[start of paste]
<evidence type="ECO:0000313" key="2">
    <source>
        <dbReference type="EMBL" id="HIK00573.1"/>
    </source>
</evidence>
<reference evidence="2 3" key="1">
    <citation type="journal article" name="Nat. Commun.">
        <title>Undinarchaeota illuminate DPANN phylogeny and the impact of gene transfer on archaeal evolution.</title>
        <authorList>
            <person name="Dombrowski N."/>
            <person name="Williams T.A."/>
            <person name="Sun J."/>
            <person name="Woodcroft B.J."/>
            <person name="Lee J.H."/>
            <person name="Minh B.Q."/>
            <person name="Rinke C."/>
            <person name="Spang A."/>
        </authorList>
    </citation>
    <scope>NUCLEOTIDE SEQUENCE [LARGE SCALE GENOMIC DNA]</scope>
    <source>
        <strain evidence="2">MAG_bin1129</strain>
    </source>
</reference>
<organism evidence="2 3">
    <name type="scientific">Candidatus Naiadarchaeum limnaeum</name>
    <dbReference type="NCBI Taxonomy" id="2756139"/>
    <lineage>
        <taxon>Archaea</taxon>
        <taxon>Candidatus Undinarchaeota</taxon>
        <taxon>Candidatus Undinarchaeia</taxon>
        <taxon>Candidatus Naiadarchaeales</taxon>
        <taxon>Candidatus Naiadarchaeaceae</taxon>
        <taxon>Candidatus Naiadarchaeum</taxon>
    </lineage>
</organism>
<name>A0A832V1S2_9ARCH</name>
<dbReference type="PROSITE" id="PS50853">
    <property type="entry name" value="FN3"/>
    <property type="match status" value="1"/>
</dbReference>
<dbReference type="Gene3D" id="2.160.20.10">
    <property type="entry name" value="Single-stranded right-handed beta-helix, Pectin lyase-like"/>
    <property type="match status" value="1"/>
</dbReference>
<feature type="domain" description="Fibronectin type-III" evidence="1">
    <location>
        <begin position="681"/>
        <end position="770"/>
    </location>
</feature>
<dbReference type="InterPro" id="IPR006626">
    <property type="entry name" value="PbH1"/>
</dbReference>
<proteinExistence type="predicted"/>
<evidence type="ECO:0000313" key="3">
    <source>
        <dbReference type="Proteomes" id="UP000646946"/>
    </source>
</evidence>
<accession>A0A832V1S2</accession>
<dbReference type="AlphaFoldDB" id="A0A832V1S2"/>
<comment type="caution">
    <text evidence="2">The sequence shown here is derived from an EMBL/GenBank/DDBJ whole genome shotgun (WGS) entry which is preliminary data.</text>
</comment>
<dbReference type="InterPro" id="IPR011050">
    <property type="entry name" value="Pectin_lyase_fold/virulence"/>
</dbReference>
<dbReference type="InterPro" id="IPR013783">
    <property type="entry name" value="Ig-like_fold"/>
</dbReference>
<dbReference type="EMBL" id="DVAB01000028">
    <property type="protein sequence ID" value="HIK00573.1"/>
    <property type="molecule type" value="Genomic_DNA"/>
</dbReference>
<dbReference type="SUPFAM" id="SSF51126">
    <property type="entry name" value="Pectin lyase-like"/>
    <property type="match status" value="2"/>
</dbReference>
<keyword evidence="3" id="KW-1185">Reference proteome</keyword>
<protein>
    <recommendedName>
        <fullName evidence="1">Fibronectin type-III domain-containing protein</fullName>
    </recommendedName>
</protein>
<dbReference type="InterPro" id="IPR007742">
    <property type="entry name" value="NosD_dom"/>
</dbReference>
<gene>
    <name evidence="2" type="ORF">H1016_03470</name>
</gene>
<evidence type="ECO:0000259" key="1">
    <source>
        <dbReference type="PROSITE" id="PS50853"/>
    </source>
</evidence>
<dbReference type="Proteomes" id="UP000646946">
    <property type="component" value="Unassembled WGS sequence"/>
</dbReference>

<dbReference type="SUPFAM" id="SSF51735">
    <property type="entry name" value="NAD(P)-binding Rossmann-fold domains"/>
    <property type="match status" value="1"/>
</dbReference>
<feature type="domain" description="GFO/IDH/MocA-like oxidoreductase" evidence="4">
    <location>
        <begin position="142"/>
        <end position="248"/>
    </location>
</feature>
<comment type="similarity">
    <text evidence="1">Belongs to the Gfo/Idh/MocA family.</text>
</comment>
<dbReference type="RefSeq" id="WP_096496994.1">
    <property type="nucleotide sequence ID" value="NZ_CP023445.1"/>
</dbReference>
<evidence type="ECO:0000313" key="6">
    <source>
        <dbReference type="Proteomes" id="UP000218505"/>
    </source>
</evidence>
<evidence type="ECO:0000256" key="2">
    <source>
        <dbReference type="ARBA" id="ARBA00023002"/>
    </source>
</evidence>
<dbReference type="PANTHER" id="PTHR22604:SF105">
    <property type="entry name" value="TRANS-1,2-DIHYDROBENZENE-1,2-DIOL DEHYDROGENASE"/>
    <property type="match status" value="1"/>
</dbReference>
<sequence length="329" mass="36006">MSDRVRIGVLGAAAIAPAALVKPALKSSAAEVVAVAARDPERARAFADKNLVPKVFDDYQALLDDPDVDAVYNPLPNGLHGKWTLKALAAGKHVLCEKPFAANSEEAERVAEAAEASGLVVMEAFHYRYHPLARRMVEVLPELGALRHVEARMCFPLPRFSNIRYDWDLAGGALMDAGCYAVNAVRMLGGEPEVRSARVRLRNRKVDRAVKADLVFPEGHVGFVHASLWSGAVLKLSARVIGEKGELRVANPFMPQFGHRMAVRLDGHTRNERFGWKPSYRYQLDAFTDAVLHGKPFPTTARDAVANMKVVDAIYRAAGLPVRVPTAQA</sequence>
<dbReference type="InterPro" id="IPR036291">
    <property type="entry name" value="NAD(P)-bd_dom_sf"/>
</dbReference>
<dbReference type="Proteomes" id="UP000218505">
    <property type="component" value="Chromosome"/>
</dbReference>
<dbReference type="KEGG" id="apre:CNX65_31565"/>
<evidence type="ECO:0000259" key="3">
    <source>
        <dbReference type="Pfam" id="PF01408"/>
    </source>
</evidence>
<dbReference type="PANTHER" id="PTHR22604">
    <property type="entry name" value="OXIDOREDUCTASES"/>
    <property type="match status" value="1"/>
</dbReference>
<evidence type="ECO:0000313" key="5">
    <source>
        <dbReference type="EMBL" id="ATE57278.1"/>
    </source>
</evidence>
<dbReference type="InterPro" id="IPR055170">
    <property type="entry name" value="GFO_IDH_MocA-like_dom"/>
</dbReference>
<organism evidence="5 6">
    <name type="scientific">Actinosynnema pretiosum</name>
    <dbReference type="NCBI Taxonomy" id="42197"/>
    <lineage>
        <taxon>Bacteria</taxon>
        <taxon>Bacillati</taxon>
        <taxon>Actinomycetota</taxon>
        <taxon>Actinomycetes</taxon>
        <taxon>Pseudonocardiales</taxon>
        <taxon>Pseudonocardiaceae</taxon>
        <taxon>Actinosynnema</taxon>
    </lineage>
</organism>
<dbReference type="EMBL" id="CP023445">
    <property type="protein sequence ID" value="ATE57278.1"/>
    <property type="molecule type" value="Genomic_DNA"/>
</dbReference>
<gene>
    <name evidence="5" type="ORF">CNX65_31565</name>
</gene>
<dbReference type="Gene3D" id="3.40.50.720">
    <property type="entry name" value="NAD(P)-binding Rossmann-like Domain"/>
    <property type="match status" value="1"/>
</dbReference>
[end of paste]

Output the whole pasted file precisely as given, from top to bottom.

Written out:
<evidence type="ECO:0000313" key="2">
    <source>
        <dbReference type="EMBL" id="HIK00573.1"/>
    </source>
</evidence>
<reference evidence="2 3" key="1">
    <citation type="journal article" name="Nat. Commun.">
        <title>Undinarchaeota illuminate DPANN phylogeny and the impact of gene transfer on archaeal evolution.</title>
        <authorList>
            <person name="Dombrowski N."/>
            <person name="Williams T.A."/>
            <person name="Sun J."/>
            <person name="Woodcroft B.J."/>
            <person name="Lee J.H."/>
            <person name="Minh B.Q."/>
            <person name="Rinke C."/>
            <person name="Spang A."/>
        </authorList>
    </citation>
    <scope>NUCLEOTIDE SEQUENCE [LARGE SCALE GENOMIC DNA]</scope>
    <source>
        <strain evidence="2">MAG_bin1129</strain>
    </source>
</reference>
<organism evidence="2 3">
    <name type="scientific">Candidatus Naiadarchaeum limnaeum</name>
    <dbReference type="NCBI Taxonomy" id="2756139"/>
    <lineage>
        <taxon>Archaea</taxon>
        <taxon>Candidatus Undinarchaeota</taxon>
        <taxon>Candidatus Undinarchaeia</taxon>
        <taxon>Candidatus Naiadarchaeales</taxon>
        <taxon>Candidatus Naiadarchaeaceae</taxon>
        <taxon>Candidatus Naiadarchaeum</taxon>
    </lineage>
</organism>
<name>A0A832V1S2_9ARCH</name>
<dbReference type="PROSITE" id="PS50853">
    <property type="entry name" value="FN3"/>
    <property type="match status" value="1"/>
</dbReference>
<dbReference type="Gene3D" id="2.160.20.10">
    <property type="entry name" value="Single-stranded right-handed beta-helix, Pectin lyase-like"/>
    <property type="match status" value="1"/>
</dbReference>
<feature type="domain" description="Fibronectin type-III" evidence="1">
    <location>
        <begin position="681"/>
        <end position="770"/>
    </location>
</feature>
<dbReference type="InterPro" id="IPR006626">
    <property type="entry name" value="PbH1"/>
</dbReference>
<proteinExistence type="predicted"/>
<evidence type="ECO:0000313" key="3">
    <source>
        <dbReference type="Proteomes" id="UP000646946"/>
    </source>
</evidence>
<accession>A0A832V1S2</accession>
<dbReference type="AlphaFoldDB" id="A0A832V1S2"/>
<comment type="caution">
    <text evidence="2">The sequence shown here is derived from an EMBL/GenBank/DDBJ whole genome shotgun (WGS) entry which is preliminary data.</text>
</comment>
<dbReference type="InterPro" id="IPR011050">
    <property type="entry name" value="Pectin_lyase_fold/virulence"/>
</dbReference>
<dbReference type="InterPro" id="IPR013783">
    <property type="entry name" value="Ig-like_fold"/>
</dbReference>
<dbReference type="EMBL" id="DVAB01000028">
    <property type="protein sequence ID" value="HIK00573.1"/>
    <property type="molecule type" value="Genomic_DNA"/>
</dbReference>
<dbReference type="SUPFAM" id="SSF51126">
    <property type="entry name" value="Pectin lyase-like"/>
    <property type="match status" value="2"/>
</dbReference>
<keyword evidence="3" id="KW-1185">Reference proteome</keyword>
<protein>
    <recommendedName>
        <fullName evidence="1">Fibronectin type-III domain-containing protein</fullName>
    </recommendedName>
</protein>
<dbReference type="InterPro" id="IPR007742">
    <property type="entry name" value="NosD_dom"/>
</dbReference>
<gene>
    <name evidence="2" type="ORF">H1016_03470</name>
</gene>
<evidence type="ECO:0000259" key="1">
    <source>
        <dbReference type="PROSITE" id="PS50853"/>
    </source>
</evidence>
<dbReference type="Proteomes" id="UP000646946">
    <property type="component" value="Unassembled WGS sequence"/>
</dbReference>

<dbReference type="SUPFAM" id="SSF51735">
    <property type="entry name" value="NAD(P)-binding Rossmann-fold domains"/>
    <property type="match status" value="1"/>
</dbReference>
<feature type="domain" description="GFO/IDH/MocA-like oxidoreductase" evidence="4">
    <location>
        <begin position="142"/>
        <end position="248"/>
    </location>
</feature>
<comment type="similarity">
    <text evidence="1">Belongs to the Gfo/Idh/MocA family.</text>
</comment>
<dbReference type="RefSeq" id="WP_096496994.1">
    <property type="nucleotide sequence ID" value="NZ_CP023445.1"/>
</dbReference>
<evidence type="ECO:0000313" key="6">
    <source>
        <dbReference type="Proteomes" id="UP000218505"/>
    </source>
</evidence>
<evidence type="ECO:0000256" key="2">
    <source>
        <dbReference type="ARBA" id="ARBA00023002"/>
    </source>
</evidence>
<dbReference type="PANTHER" id="PTHR22604:SF105">
    <property type="entry name" value="TRANS-1,2-DIHYDROBENZENE-1,2-DIOL DEHYDROGENASE"/>
    <property type="match status" value="1"/>
</dbReference>
<sequence length="329" mass="36006">MSDRVRIGVLGAAAIAPAALVKPALKSSAAEVVAVAARDPERARAFADKNLVPKVFDDYQALLDDPDVDAVYNPLPNGLHGKWTLKALAAGKHVLCEKPFAANSEEAERVAEAAEASGLVVMEAFHYRYHPLARRMVEVLPELGALRHVEARMCFPLPRFSNIRYDWDLAGGALMDAGCYAVNAVRMLGGEPEVRSARVRLRNRKVDRAVKADLVFPEGHVGFVHASLWSGAVLKLSARVIGEKGELRVANPFMPQFGHRMAVRLDGHTRNERFGWKPSYRYQLDAFTDAVLHGKPFPTTARDAVANMKVVDAIYRAAGLPVRVPTAQA</sequence>
<dbReference type="InterPro" id="IPR036291">
    <property type="entry name" value="NAD(P)-bd_dom_sf"/>
</dbReference>
<dbReference type="Proteomes" id="UP000218505">
    <property type="component" value="Chromosome"/>
</dbReference>
<dbReference type="KEGG" id="apre:CNX65_31565"/>
<evidence type="ECO:0000259" key="3">
    <source>
        <dbReference type="Pfam" id="PF01408"/>
    </source>
</evidence>
<dbReference type="PANTHER" id="PTHR22604">
    <property type="entry name" value="OXIDOREDUCTASES"/>
    <property type="match status" value="1"/>
</dbReference>
<evidence type="ECO:0000313" key="5">
    <source>
        <dbReference type="EMBL" id="ATE57278.1"/>
    </source>
</evidence>
<dbReference type="InterPro" id="IPR055170">
    <property type="entry name" value="GFO_IDH_MocA-like_dom"/>
</dbReference>
<organism evidence="5 6">
    <name type="scientific">Actinosynnema pretiosum</name>
    <dbReference type="NCBI Taxonomy" id="42197"/>
    <lineage>
        <taxon>Bacteria</taxon>
        <taxon>Bacillati</taxon>
        <taxon>Actinomycetota</taxon>
        <taxon>Actinomycetes</taxon>
        <taxon>Pseudonocardiales</taxon>
        <taxon>Pseudonocardiaceae</taxon>
        <taxon>Actinosynnema</taxon>
    </lineage>
</organism>
<dbReference type="EMBL" id="CP023445">
    <property type="protein sequence ID" value="ATE57278.1"/>
    <property type="molecule type" value="Genomic_DNA"/>
</dbReference>
<gene>
    <name evidence="5" type="ORF">CNX65_31565</name>
</gene>
<dbReference type="Gene3D" id="3.40.50.720">
    <property type="entry name" value="NAD(P)-binding Rossmann-like Domain"/>
    <property type="match status" value="1"/>
</dbReference>